This year Dragon Boat Festival falls on this coming Monday 2 June 2014 which is today! There are a few versions of how the history came about. For what I learnt at school it is about Qu Yuan. He was a poet and minister (c. 340–278 BC) of the ancient state of Chu. To cut the long story short, he committed suicide by drowning himself in the Miluo River. The local people raced out to save him but was unable to do so. So they dropped balls of sticky rice (dumpling) into the river so that the fish would eat them instead of Qu Yuan’s body.
If you would like to find watch the Dragon Boat race, do pop by to Brindleyplace Dragonboat Festival. They are celebrating the 15th anniversary this year by setting an ambitious fund-raising target of £50,000 which will be donated to local charity HelpHarryHelpOthers. The race will take place on 28th June 2014, with 20 teams competing in a series of heats in traditional Chinese longboats from Pitcher and Piano, The Water’s Edge in Brindleyplace, to the winning post at The NIA.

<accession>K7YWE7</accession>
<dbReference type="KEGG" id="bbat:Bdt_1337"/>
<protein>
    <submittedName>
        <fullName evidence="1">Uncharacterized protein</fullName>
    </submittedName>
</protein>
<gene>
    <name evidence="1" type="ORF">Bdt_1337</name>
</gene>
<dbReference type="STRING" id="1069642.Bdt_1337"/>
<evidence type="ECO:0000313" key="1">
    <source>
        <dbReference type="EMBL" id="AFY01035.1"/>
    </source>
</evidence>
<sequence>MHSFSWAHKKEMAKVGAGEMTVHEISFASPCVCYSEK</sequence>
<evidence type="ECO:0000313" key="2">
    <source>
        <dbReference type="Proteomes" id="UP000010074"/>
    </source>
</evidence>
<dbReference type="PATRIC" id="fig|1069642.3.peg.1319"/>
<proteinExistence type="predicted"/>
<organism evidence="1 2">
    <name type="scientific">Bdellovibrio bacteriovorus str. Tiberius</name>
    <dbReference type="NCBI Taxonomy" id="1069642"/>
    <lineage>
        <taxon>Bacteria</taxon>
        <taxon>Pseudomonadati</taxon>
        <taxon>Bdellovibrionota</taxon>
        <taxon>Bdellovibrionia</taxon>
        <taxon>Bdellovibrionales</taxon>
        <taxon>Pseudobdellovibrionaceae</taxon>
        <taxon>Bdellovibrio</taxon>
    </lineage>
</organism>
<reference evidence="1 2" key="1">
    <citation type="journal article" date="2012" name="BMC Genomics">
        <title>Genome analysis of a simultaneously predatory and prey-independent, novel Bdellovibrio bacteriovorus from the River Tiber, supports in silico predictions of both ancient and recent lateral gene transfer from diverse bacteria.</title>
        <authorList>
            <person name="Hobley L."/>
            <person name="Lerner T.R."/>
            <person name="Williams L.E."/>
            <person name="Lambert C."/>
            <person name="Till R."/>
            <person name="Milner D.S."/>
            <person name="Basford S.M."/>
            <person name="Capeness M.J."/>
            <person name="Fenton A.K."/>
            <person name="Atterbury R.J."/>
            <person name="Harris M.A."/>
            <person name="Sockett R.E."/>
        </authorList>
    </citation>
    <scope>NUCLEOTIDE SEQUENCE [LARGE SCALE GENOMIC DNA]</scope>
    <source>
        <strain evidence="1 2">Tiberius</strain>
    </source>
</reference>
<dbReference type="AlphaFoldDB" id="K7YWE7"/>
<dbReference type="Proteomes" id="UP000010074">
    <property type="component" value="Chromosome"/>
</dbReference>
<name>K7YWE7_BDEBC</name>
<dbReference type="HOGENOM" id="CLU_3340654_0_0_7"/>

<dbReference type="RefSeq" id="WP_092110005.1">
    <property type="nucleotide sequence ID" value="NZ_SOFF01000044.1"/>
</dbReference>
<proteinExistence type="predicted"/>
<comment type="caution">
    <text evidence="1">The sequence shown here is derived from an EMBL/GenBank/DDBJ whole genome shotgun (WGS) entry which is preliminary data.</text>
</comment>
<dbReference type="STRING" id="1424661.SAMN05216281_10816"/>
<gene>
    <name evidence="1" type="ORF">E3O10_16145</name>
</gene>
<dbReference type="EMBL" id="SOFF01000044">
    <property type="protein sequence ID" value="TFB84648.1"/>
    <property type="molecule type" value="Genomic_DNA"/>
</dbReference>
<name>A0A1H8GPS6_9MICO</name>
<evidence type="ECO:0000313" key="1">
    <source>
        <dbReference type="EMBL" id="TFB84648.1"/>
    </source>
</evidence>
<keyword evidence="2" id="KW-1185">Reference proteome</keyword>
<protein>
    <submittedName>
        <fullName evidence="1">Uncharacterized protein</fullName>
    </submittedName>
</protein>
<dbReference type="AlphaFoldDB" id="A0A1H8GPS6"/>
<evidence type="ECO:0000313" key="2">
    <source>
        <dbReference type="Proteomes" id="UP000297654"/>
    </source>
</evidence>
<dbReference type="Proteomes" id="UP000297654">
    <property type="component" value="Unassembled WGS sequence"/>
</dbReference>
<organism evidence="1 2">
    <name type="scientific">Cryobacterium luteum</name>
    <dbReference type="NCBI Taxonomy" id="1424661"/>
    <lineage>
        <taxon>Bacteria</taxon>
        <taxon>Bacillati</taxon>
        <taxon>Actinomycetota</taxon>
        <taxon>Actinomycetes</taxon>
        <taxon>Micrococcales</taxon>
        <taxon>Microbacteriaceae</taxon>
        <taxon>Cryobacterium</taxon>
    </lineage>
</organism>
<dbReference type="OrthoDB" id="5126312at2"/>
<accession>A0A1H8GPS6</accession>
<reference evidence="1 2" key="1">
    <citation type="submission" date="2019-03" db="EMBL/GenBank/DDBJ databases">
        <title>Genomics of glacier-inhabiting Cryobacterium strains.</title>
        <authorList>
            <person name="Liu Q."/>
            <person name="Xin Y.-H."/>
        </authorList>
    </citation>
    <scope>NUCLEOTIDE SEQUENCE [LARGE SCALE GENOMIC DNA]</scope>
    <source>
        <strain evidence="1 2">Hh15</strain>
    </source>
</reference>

Growing up in Singapore I always associated dumplings with the festival as my grandma, my mum and aunties were always gathered around and wrapping them for the festival. But as time passed, dumplings became a very common snack in Singapore which you can get throughout the year.
Dumpling is made of glutinous rice stuffed with different fillings and wrapped in bamboo leaves. The fillings could be: plain, chestnuts, chicken, Chinese sausage, pork, cooked peanuts, salted egg yolk etc.
In Singapore the dumpling ingredients are identified by the colour of the string wrapped around it. These photos were took by my uncle who shared with us some delicious dumplings! So, if you go to Singapore, try them out! They are not to everyone’s cup of tea but I love them! They are very fragrant and delicious!
We run a Chinese session to teach the children about Dragon Boat Festival & Dumpling at our Lichfield Mandarin Club.